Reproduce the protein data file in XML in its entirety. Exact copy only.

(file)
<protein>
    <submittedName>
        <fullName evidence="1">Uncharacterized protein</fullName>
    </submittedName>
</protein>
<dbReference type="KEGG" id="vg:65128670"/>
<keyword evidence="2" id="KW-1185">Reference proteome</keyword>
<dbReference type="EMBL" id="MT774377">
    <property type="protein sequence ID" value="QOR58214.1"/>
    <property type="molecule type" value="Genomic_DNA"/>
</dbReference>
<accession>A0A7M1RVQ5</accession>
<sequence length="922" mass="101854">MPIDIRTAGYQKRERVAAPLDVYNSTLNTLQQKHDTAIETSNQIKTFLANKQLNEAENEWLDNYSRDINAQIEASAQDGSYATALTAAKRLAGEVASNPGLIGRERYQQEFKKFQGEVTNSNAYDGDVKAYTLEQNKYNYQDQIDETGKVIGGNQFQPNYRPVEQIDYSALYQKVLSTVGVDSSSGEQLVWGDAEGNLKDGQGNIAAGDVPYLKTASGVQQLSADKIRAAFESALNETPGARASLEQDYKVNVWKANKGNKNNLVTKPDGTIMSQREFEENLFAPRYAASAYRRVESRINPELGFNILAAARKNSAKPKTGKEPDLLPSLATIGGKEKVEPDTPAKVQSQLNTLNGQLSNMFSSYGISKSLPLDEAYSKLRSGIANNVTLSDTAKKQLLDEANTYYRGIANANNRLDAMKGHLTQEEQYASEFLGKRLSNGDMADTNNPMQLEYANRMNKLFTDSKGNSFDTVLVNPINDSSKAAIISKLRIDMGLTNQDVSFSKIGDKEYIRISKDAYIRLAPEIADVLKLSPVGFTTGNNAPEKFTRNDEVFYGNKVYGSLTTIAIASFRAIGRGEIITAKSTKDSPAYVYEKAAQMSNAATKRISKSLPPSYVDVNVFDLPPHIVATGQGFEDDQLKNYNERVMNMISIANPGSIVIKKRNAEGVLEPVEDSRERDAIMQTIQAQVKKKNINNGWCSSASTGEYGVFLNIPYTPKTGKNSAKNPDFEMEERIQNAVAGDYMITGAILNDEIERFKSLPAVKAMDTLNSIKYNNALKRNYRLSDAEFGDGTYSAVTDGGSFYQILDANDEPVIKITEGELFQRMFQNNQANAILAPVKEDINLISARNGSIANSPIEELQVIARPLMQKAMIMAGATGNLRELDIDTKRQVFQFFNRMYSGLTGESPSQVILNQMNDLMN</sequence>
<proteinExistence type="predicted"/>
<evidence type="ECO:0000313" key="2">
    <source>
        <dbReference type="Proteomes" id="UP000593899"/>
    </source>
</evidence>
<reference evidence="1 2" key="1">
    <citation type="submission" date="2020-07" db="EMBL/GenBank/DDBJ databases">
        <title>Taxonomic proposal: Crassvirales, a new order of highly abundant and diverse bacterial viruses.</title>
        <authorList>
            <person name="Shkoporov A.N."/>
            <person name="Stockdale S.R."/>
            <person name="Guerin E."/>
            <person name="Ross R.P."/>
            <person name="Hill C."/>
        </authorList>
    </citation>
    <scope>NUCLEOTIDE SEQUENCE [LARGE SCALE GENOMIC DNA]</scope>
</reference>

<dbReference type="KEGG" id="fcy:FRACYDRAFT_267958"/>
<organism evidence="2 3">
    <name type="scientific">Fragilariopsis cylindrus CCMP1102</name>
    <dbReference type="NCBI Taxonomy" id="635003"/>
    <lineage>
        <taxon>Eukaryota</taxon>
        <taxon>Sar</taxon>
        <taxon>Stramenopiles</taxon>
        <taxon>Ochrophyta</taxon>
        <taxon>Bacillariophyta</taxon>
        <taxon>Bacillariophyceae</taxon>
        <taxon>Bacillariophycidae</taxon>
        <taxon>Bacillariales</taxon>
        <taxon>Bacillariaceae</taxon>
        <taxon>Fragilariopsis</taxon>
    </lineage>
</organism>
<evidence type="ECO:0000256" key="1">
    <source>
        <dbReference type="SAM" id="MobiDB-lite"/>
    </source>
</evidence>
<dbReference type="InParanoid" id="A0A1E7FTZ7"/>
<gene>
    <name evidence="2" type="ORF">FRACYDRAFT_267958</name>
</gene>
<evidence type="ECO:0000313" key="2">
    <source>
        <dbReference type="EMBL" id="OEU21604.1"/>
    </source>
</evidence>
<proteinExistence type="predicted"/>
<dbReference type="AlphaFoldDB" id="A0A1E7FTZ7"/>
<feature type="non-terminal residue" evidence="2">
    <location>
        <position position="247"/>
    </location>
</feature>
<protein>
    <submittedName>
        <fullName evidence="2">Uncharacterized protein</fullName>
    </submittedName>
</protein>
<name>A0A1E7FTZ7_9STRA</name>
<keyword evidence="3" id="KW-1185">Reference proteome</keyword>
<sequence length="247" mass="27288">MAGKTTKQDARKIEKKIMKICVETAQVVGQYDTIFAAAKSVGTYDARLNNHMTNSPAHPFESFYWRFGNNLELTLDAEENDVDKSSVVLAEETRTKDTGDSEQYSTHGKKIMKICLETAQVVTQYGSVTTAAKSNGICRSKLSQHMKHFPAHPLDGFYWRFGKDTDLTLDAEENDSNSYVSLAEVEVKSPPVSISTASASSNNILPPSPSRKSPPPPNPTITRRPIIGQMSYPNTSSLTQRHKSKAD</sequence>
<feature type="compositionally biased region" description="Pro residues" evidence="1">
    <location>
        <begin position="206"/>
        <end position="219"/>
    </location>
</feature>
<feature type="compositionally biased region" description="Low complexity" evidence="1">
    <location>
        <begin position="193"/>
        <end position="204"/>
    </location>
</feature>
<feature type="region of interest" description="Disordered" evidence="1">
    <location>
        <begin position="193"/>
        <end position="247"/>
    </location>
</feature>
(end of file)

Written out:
<protein>
    <submittedName>
        <fullName evidence="1">Uncharacterized protein</fullName>
    </submittedName>
</protein>
<dbReference type="KEGG" id="vg:65128670"/>
<keyword evidence="2" id="KW-1185">Reference proteome</keyword>
<dbReference type="EMBL" id="MT774377">
    <property type="protein sequence ID" value="QOR58214.1"/>
    <property type="molecule type" value="Genomic_DNA"/>
</dbReference>
<accession>A0A7M1RVQ5</accession>
<sequence length="922" mass="101854">MPIDIRTAGYQKRERVAAPLDVYNSTLNTLQQKHDTAIETSNQIKTFLANKQLNEAENEWLDNYSRDINAQIEASAQDGSYATALTAAKRLAGEVASNPGLIGRERYQQEFKKFQGEVTNSNAYDGDVKAYTLEQNKYNYQDQIDETGKVIGGNQFQPNYRPVEQIDYSALYQKVLSTVGVDSSSGEQLVWGDAEGNLKDGQGNIAAGDVPYLKTASGVQQLSADKIRAAFESALNETPGARASLEQDYKVNVWKANKGNKNNLVTKPDGTIMSQREFEENLFAPRYAASAYRRVESRINPELGFNILAAARKNSAKPKTGKEPDLLPSLATIGGKEKVEPDTPAKVQSQLNTLNGQLSNMFSSYGISKSLPLDEAYSKLRSGIANNVTLSDTAKKQLLDEANTYYRGIANANNRLDAMKGHLTQEEQYASEFLGKRLSNGDMADTNNPMQLEYANRMNKLFTDSKGNSFDTVLVNPINDSSKAAIISKLRIDMGLTNQDVSFSKIGDKEYIRISKDAYIRLAPEIADVLKLSPVGFTTGNNAPEKFTRNDEVFYGNKVYGSLTTIAIASFRAIGRGEIITAKSTKDSPAYVYEKAAQMSNAATKRISKSLPPSYVDVNVFDLPPHIVATGQGFEDDQLKNYNERVMNMISIANPGSIVIKKRNAEGVLEPVEDSRERDAIMQTIQAQVKKKNINNGWCSSASTGEYGVFLNIPYTPKTGKNSAKNPDFEMEERIQNAVAGDYMITGAILNDEIERFKSLPAVKAMDTLNSIKYNNALKRNYRLSDAEFGDGTYSAVTDGGSFYQILDANDEPVIKITEGELFQRMFQNNQANAILAPVKEDINLISARNGSIANSPIEELQVIARPLMQKAMIMAGATGNLRELDIDTKRQVFQFFNRMYSGLTGESPSQVILNQMNDLMN</sequence>
<proteinExistence type="predicted"/>
<evidence type="ECO:0000313" key="2">
    <source>
        <dbReference type="Proteomes" id="UP000593899"/>
    </source>
</evidence>
<reference evidence="1 2" key="1">
    <citation type="submission" date="2020-07" db="EMBL/GenBank/DDBJ databases">
        <title>Taxonomic proposal: Crassvirales, a new order of highly abundant and diverse bacterial viruses.</title>
        <authorList>
            <person name="Shkoporov A.N."/>
            <person name="Stockdale S.R."/>
            <person name="Guerin E."/>
            <person name="Ross R.P."/>
            <person name="Hill C."/>
        </authorList>
    </citation>
    <scope>NUCLEOTIDE SEQUENCE [LARGE SCALE GENOMIC DNA]</scope>
</reference>

<dbReference type="KEGG" id="fcy:FRACYDRAFT_267958"/>
<organism evidence="2 3">
    <name type="scientific">Fragilariopsis cylindrus CCMP1102</name>
    <dbReference type="NCBI Taxonomy" id="635003"/>
    <lineage>
        <taxon>Eukaryota</taxon>
        <taxon>Sar</taxon>
        <taxon>Stramenopiles</taxon>
        <taxon>Ochrophyta</taxon>
        <taxon>Bacillariophyta</taxon>
        <taxon>Bacillariophyceae</taxon>
        <taxon>Bacillariophycidae</taxon>
        <taxon>Bacillariales</taxon>
        <taxon>Bacillariaceae</taxon>
        <taxon>Fragilariopsis</taxon>
    </lineage>
</organism>
<evidence type="ECO:0000256" key="1">
    <source>
        <dbReference type="SAM" id="MobiDB-lite"/>
    </source>
</evidence>
<dbReference type="InParanoid" id="A0A1E7FTZ7"/>
<gene>
    <name evidence="2" type="ORF">FRACYDRAFT_267958</name>
</gene>
<evidence type="ECO:0000313" key="2">
    <source>
        <dbReference type="EMBL" id="OEU21604.1"/>
    </source>
</evidence>
<proteinExistence type="predicted"/>
<dbReference type="AlphaFoldDB" id="A0A1E7FTZ7"/>
<feature type="non-terminal residue" evidence="2">
    <location>
        <position position="247"/>
    </location>
</feature>
<protein>
    <submittedName>
        <fullName evidence="2">Uncharacterized protein</fullName>
    </submittedName>
</protein>
<name>A0A1E7FTZ7_9STRA</name>
<keyword evidence="3" id="KW-1185">Reference proteome</keyword>
<sequence length="247" mass="27288">MAGKTTKQDARKIEKKIMKICVETAQVVGQYDTIFAAAKSVGTYDARLNNHMTNSPAHPFESFYWRFGNNLELTLDAEENDVDKSSVVLAEETRTKDTGDSEQYSTHGKKIMKICLETAQVVTQYGSVTTAAKSNGICRSKLSQHMKHFPAHPLDGFYWRFGKDTDLTLDAEENDSNSYVSLAEVEVKSPPVSISTASASSNNILPPSPSRKSPPPPNPTITRRPIIGQMSYPNTSSLTQRHKSKAD</sequence>
<feature type="compositionally biased region" description="Pro residues" evidence="1">
    <location>
        <begin position="206"/>
        <end position="219"/>
    </location>
</feature>
<feature type="compositionally biased region" description="Low complexity" evidence="1">
    <location>
        <begin position="193"/>
        <end position="204"/>
    </location>
</feature>
<feature type="region of interest" description="Disordered" evidence="1">
    <location>
        <begin position="193"/>
        <end position="247"/>
    </location>
</feature>